Chameleon in same enclosure as archer fish.

Discussion in 'Freshwater Beginners' started by bwreynolds, Jun 17, 2016.

  1. bwreynoldsValued MemberMember

    I'm wanting a half water half land enclosure for my Archer fish... I want a land animal in it as well and was thinking chameleon. This would be awesome so I could see my Archer and chameleon hunting. It would be a crickets worst nightmare. Is it possible? If not what land animal would work?
  2. TexasDomer

    TexasDomerFishlore LegendMember

    What size tank? Archer fish get very large and need a very large tank. I don't see how'd you combine that with land easily.
  3. AtomicMudkip

    AtomicMudkipValued MemberMember

    Also, what if the chameleon fell in? Can they swim or get out?

  4. Platylover

    PlatyloverFishlore VIPMember

    Just so long as there is something for him to grab, they can swim out. Interesting idea, if you get it set up, you'll have to post the finished product. It's really a neat idea.:)
  5. OP

    bwreynoldsValued MemberMember

    He's in a 60 gallon now but I'm going to build this custom and wanted it to hold around 100 gallons and it start at the floor to the roof... it's going to be awesome if the chameleon can cohabitate

  6. TexasDomer

    TexasDomerFishlore LegendMember

    What are the dimensions? Even 100 gal may not be large enough - they get to be 16" long.
  7. OP

    bwreynoldsValued MemberMember

    It will be custom. I build custom tanks. I will figure all that stuff out once I know this is OK and will work. I can build it whatever size it needs to be. What would you suggest
  8. TexasDomer

    TexasDomerFishlore LegendMember

    72" x 24" x 24" minimum, though longer would be better.

    I'd worry about the chameleon getting lost in an environment that big, or drowning as the water area would be large.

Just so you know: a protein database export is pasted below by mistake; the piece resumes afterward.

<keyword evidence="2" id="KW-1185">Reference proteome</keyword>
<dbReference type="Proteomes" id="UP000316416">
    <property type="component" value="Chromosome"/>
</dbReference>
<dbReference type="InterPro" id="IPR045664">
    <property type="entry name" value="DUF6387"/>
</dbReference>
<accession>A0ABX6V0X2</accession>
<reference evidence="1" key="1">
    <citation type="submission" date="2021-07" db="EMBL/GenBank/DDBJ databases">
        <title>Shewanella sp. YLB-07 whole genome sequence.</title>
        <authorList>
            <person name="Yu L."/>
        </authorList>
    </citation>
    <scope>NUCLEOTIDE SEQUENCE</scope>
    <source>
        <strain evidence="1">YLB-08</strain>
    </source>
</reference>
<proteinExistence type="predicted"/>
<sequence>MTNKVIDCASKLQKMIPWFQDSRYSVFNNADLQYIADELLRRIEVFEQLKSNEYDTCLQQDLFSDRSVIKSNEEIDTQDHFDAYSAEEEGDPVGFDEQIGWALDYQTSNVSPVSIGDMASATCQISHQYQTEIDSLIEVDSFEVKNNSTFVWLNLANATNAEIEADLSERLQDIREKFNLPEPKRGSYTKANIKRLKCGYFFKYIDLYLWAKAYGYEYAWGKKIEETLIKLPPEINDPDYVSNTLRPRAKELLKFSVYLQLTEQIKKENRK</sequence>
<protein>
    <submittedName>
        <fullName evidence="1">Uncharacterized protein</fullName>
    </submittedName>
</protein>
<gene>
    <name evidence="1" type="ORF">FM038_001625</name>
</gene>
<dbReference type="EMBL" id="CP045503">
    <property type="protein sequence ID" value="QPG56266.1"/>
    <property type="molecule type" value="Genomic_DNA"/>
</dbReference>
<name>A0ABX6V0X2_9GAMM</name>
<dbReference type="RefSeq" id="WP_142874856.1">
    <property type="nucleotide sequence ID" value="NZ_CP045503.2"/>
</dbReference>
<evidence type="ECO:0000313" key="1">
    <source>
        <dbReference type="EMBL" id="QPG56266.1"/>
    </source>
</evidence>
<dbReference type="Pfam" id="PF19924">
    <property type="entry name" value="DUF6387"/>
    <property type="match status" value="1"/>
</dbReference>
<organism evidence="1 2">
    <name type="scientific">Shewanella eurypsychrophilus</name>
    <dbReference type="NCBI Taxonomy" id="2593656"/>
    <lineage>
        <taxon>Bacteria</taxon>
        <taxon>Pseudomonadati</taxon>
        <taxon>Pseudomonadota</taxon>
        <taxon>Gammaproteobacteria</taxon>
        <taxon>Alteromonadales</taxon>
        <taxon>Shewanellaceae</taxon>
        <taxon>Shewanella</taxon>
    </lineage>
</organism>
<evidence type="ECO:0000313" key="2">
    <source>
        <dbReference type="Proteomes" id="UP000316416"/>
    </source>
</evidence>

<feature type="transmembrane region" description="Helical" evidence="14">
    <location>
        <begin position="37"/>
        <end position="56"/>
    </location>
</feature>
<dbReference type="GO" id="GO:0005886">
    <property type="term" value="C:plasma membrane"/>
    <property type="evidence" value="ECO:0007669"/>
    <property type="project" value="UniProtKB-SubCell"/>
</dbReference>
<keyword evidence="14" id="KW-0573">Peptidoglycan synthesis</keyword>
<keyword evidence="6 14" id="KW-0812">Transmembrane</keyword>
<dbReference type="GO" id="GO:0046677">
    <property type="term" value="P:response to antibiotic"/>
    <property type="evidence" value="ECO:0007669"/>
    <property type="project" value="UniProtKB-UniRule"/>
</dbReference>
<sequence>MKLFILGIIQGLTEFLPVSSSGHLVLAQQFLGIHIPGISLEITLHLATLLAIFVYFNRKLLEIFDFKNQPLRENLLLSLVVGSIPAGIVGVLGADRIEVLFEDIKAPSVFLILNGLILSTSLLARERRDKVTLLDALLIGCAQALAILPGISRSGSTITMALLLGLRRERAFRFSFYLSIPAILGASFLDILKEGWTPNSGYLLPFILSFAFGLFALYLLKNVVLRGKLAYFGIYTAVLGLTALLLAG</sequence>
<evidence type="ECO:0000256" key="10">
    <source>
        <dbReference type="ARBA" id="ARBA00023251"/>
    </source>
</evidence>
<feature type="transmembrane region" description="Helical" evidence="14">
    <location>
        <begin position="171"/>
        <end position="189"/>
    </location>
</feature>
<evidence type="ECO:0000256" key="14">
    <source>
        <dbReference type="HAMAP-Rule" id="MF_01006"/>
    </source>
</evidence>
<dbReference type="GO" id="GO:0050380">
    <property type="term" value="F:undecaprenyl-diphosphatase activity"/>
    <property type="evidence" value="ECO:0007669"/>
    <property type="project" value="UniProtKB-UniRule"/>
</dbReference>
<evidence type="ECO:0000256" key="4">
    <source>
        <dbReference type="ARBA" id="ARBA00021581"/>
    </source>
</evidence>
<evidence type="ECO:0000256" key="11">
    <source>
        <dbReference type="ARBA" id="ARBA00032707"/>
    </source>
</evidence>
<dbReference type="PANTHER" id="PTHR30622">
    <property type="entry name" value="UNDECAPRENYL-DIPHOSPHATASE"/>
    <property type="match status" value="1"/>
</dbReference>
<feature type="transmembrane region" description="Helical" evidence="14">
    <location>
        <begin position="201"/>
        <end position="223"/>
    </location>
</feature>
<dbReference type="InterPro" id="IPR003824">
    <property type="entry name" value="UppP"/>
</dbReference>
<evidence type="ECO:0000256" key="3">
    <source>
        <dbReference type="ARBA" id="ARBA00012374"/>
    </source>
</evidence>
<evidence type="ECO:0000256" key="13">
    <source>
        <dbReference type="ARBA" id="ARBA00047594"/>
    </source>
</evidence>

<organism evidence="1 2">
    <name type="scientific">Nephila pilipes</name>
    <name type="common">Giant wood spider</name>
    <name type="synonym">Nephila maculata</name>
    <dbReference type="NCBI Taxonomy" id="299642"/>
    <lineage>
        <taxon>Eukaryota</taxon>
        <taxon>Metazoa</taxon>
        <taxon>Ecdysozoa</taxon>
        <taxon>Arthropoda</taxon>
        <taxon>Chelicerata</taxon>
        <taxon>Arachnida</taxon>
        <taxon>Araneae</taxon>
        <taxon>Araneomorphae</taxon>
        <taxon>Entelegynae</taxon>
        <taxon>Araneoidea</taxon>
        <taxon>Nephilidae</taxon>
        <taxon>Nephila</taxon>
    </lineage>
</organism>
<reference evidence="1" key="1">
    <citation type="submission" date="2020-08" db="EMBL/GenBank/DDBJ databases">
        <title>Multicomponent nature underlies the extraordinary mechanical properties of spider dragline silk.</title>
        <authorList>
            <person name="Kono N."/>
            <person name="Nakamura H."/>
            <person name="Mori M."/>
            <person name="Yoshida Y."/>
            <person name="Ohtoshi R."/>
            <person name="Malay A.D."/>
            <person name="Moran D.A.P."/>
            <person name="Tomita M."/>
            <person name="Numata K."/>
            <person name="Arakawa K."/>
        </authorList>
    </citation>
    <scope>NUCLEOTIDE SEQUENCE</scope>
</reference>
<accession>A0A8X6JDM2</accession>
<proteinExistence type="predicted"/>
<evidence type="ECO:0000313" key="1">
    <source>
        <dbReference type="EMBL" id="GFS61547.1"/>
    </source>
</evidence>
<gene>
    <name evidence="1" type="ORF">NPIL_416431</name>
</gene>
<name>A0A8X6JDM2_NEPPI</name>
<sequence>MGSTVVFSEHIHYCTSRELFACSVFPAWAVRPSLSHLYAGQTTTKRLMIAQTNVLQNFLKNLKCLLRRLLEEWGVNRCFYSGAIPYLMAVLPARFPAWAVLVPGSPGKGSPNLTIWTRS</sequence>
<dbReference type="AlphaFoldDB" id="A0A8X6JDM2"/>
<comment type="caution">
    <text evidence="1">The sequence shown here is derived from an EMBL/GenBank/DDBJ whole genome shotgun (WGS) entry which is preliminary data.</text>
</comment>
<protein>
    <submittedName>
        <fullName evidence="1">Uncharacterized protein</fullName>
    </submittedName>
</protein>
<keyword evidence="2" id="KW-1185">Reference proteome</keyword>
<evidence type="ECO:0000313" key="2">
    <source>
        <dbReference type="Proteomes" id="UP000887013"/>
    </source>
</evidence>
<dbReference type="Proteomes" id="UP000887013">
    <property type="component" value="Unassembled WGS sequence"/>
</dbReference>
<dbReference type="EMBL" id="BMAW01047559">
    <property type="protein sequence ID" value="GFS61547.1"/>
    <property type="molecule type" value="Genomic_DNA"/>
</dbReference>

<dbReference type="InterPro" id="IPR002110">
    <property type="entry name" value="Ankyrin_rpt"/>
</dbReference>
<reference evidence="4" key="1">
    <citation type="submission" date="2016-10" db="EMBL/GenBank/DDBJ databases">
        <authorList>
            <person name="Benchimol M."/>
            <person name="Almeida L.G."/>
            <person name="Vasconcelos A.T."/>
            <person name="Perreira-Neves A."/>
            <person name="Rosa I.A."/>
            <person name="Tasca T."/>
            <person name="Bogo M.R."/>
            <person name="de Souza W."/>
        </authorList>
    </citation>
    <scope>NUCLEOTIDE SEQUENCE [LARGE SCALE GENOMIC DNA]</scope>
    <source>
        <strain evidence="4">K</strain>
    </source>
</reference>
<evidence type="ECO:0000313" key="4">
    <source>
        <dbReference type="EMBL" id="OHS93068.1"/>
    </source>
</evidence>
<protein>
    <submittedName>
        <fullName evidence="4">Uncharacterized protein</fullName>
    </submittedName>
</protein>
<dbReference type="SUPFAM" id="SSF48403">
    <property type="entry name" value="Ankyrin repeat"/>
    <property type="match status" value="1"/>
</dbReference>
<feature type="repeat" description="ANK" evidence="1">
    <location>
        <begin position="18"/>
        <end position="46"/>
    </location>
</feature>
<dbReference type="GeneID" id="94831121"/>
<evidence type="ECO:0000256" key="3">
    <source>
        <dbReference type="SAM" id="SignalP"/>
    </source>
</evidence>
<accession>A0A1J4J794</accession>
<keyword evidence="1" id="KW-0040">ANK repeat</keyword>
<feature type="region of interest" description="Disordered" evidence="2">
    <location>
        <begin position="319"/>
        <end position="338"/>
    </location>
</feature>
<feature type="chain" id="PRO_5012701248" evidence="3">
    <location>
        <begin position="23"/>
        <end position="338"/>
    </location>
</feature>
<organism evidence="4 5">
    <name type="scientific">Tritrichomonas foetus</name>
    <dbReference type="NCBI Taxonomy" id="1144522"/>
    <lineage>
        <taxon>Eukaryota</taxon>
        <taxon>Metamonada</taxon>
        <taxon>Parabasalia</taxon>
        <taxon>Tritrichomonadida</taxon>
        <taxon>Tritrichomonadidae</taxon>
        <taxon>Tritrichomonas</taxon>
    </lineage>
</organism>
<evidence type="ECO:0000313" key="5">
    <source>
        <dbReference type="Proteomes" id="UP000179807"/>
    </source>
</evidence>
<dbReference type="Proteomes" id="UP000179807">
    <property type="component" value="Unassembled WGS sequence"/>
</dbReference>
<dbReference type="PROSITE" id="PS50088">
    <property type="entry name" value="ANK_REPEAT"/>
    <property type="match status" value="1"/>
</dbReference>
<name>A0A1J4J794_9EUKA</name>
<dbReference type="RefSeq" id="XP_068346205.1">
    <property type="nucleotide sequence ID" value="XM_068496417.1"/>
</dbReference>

I'd put the chameleon in a smaller setup, maybe with some nano fish? You could easily do something long like a 55 gal, and keep half for the chameleon and half for fish.

    And keep the archer fish in a large, fish tank only. It would be cool to have branches come out of the water that you can put insects on, for him to spit them into the water :)
  9. hampalong

    hampalongWell Known MemberMember

    I can't imagine a chameleon being happy being spat at all day. Also chameleons are extremely slow feeders, and a group of Archerfish would finish off the crickets before it had much chance to get one.
  10. jpm995Well Known MemberMember

    I had a cham over a 130 gal pond in my living room and he did well. The pond was 6' long and 14" deep, he never fell in but he may have eaten some guppies. I ran vines above the pond with hanging plants. The cham was always staring at the waterfall and would shoot his tongue at the wet moss growing on the waterfall, he would eat big chunks. I had an archer in the pond also.
  11. OP

    bwreynoldsValued MemberMember

    So in your experience it went well? What kind of chameleon did you have? Do you have any pics?
  12. jpm995Well Known MemberMember